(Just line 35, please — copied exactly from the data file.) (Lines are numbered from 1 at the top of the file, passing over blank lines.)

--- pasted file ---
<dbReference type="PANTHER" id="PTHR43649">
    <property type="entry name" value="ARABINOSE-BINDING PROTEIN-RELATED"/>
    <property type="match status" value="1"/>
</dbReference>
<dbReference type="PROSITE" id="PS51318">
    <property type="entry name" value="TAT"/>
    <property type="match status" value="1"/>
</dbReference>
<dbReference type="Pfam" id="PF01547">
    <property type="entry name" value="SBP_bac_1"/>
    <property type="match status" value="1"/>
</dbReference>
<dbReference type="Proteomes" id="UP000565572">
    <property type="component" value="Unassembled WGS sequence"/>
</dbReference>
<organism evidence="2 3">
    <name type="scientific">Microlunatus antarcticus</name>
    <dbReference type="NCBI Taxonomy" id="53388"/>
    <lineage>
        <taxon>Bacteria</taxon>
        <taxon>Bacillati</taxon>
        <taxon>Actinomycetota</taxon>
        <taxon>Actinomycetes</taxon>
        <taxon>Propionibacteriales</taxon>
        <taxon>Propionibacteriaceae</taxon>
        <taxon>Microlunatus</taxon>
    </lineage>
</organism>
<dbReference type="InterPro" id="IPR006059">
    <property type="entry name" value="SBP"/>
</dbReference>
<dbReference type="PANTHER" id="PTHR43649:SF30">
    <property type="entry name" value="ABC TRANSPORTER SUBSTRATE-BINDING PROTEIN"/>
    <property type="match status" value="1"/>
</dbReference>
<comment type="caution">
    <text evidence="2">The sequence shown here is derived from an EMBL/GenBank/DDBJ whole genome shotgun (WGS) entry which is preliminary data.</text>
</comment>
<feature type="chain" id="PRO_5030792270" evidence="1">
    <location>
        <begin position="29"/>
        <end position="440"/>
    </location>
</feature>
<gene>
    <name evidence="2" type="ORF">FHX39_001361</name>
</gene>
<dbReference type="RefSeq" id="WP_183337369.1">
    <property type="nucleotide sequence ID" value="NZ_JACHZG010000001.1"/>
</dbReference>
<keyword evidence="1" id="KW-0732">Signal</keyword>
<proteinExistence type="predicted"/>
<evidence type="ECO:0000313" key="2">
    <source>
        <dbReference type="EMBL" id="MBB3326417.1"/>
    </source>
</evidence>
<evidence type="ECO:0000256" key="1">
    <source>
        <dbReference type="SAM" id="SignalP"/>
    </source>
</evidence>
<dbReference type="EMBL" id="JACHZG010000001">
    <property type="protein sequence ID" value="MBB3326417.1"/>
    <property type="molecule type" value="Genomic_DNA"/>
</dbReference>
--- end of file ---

</dbReference>